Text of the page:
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Weekly Alibi Cocktail Culture

By Devin D. O'Leary

AUGUST 10, 1998: 

Cocktail: The Drinks Bible for the 21st Century

by Paul Harrington and Laura Moorhead (Viking, cloth, 242 pages, $19.95)

I must admit, I was a bit wary when I first picked up this little tome. First of all, it's penned by a couple techno-hipsters from Wired magazine. Second of all, it claims to be the drink bible "for the 21st century." As far as I'm concerned, the American art of tippling reached its pinnacle in 1965. There have been no significant advances in the drinking world since then--and don't start barking about raspberry-flavored vodka or tequila-flavored beer or Zima, for God's sake, because those things are little more than the Devil's work. To me, "21st century" drinks sound like a bunch of frat boy recipes. No real drinker worth his (margarita) salt would be caught dead sucking down a Sex on the Beach, a Slippery Nipple, a Desert Fart or any other crudely monikered concoction in a plastic cup.

Upon cracking the spine, however, I was relieved to find that Cocktail is a reverent, erudite toast to the classics of cocktail culture consumption. After a well-organized apéritif of the basics (techniques of drinkmaking, glassware, garnishes, distillation processes, stocking the home bar), Cocktail taps the big keg, unleashing recipes for several dozen of the most civilized cocktail standards--from the Americano to the Zombie. Neither the intro ("Mixing Advice From the Alchemist") nor the main section ("The Drink Classics Worth Imbibing First") are unusual in their content--similar info can be found in just about any decent beverage book. What makes this inebriated opus so swankadelic are the colorful garnishes that authors Harrington and Moorhead toss into the mix. Another couple hundred alchemical formulas follow the main section, but the authors have chosen to lavish much attention on their "Drinks Worth Imbibing" section. The design is a stunner. Each drink recipe is sidecarred by an atmospheric photograph and a graphic scale indicating taste complexity and mixing difficulty. Each cocktail comes with its own history/reminiscence running down the more salient points of each fantastic fluid's origin, creator or literary background. Although several astute Alibi readers have clued me in on the truth behind the mysterious Monkey Gland cocktail, this book spills all the unappetizing details. Nothing like a little light reading to accompany your drink of choice.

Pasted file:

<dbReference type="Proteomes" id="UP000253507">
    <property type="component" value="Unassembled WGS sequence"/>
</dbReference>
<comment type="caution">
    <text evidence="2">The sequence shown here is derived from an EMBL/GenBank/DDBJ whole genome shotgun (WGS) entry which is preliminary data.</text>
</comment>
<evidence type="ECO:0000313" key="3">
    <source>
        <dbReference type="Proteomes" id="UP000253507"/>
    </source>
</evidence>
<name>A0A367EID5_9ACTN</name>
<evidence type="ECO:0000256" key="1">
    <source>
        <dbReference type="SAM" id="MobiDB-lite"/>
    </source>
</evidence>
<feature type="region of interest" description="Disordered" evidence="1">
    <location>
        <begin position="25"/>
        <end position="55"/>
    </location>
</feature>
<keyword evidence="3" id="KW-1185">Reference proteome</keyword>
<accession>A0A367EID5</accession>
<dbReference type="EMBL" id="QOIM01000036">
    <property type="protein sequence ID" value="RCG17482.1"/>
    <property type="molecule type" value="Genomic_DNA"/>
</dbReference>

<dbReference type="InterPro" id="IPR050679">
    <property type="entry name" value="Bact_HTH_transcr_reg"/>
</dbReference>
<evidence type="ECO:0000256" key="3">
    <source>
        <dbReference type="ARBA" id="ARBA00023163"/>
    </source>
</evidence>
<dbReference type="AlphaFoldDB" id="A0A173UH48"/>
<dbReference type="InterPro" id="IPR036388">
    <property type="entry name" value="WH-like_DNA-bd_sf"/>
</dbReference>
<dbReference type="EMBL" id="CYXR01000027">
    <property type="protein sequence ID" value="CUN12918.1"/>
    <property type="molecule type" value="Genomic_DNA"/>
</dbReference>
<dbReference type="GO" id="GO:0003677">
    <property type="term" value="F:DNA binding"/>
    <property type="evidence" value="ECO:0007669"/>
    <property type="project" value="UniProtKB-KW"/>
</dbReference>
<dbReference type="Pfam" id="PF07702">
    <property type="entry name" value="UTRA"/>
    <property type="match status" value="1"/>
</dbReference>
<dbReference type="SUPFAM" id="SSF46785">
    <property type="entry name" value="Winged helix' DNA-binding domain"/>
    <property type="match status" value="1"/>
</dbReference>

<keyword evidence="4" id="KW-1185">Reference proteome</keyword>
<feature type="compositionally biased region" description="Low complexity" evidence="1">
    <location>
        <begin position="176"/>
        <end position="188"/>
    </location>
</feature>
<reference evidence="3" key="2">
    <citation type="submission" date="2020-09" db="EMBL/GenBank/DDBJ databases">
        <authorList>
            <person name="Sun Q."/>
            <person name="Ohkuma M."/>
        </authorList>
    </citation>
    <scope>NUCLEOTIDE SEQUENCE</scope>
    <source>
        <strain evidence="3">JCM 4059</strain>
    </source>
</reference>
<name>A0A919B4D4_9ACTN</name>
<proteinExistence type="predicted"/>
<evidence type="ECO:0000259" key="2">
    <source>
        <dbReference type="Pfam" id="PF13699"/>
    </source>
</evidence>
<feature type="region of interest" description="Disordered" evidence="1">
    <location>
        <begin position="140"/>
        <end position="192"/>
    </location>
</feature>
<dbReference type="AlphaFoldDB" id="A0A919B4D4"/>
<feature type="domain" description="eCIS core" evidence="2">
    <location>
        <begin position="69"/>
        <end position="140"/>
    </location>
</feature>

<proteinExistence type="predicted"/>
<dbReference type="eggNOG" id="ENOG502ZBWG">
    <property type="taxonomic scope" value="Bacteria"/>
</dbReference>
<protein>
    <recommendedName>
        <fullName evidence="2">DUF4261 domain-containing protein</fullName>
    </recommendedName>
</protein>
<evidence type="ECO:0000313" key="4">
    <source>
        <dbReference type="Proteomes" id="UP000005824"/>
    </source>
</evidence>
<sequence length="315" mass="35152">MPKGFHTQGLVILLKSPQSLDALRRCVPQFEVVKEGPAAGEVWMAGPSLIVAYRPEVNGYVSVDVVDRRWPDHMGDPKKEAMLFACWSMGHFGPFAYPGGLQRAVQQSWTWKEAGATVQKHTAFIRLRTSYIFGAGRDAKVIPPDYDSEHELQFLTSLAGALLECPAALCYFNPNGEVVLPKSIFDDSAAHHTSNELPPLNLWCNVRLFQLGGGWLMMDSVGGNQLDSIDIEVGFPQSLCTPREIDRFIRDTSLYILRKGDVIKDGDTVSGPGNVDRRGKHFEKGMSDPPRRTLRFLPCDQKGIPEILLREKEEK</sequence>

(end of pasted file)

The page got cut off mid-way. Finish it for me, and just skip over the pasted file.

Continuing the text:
Beachbum Berry's Grog Log

by Jeff Berry and Annene Kaye (SLG Publishing, spiral-bound, 94 pages, $9.95)

On the opposite side of the spectrum, this small press offering (from comic book giant Slave Labor Graphics) looks at very first glance like a working man's drink journal. Spiral-bound to lay flat and easy on your bartop, this tiki-tinged tome just screams to be used! Berry and Kaye have chosen to dedicate all their knowledge and effort to the long-lost art of tropical mixology (God bless their rummy hearts). Starting off with a brief but informative history of tropical drinks, the Grog Log zips through a hundred or so exotic Polynesian poisons--from the Ancient Mariner to (what else) the Zombie. The book is soaked, cover-to-cover, in groovy period clip art, conjuring up late-'50s images of funky Hawaiian restaurants and scowling tiki mugs. An amusing symbolic system allows you to instantly assess the strength, construction method and preferred serving vessel (from Easter Island head mug to pineapple shell) for each and every drink. A big tip of the rum bottle goes out to Beachbum Berry for his exhaustive research--the crazy drunk actually dug up ancient cocktail books and interviewed arthritic bartenders from Don the Beachcomber's and Trader Vic's to get these recipes perfect, down to the last swizzle stick. Aloha!

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